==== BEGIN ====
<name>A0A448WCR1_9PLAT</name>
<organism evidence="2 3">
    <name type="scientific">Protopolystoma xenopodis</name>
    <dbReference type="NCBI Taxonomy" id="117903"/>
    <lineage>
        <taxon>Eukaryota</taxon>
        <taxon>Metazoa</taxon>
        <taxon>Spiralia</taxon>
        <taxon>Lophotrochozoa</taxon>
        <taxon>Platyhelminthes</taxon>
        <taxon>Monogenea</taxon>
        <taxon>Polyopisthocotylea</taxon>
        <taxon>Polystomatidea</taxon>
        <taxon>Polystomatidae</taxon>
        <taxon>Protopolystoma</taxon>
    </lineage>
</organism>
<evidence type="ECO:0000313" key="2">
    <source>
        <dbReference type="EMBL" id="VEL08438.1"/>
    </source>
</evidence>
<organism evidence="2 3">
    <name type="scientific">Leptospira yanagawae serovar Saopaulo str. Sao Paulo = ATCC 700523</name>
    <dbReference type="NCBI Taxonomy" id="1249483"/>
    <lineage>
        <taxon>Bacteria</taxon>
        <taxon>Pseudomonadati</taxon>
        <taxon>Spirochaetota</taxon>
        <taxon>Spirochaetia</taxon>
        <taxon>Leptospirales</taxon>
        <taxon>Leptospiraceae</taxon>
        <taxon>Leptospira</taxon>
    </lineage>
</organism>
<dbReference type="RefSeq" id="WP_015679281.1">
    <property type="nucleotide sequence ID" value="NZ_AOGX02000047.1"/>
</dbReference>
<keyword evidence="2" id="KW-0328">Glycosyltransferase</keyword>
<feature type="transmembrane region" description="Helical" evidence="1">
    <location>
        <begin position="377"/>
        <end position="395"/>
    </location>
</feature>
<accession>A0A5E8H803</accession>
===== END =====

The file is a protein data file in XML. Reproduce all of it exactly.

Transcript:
<name>A0A448WCR1_9PLAT</name>
<organism evidence="2 3">
    <name type="scientific">Protopolystoma xenopodis</name>
    <dbReference type="NCBI Taxonomy" id="117903"/>
    <lineage>
        <taxon>Eukaryota</taxon>
        <taxon>Metazoa</taxon>
        <taxon>Spiralia</taxon>
        <taxon>Lophotrochozoa</taxon>
        <taxon>Platyhelminthes</taxon>
        <taxon>Monogenea</taxon>
        <taxon>Polyopisthocotylea</taxon>
        <taxon>Polystomatidea</taxon>
        <taxon>Polystomatidae</taxon>
        <taxon>Protopolystoma</taxon>
    </lineage>
</organism>
<evidence type="ECO:0000313" key="2">
    <source>
        <dbReference type="EMBL" id="VEL08438.1"/>
    </source>
</evidence>
<organism evidence="2 3">
    <name type="scientific">Leptospira yanagawae serovar Saopaulo str. Sao Paulo = ATCC 700523</name>
    <dbReference type="NCBI Taxonomy" id="1249483"/>
    <lineage>
        <taxon>Bacteria</taxon>
        <taxon>Pseudomonadati</taxon>
        <taxon>Spirochaetota</taxon>
        <taxon>Spirochaetia</taxon>
        <taxon>Leptospirales</taxon>
        <taxon>Leptospiraceae</taxon>
        <taxon>Leptospira</taxon>
    </lineage>
</organism>
<dbReference type="RefSeq" id="WP_015679281.1">
    <property type="nucleotide sequence ID" value="NZ_AOGX02000047.1"/>
</dbReference>
<keyword evidence="2" id="KW-0328">Glycosyltransferase</keyword>
<feature type="transmembrane region" description="Helical" evidence="1">
    <location>
        <begin position="377"/>
        <end position="395"/>
    </location>
</feature>
<accession>A0A5E8H803</accession>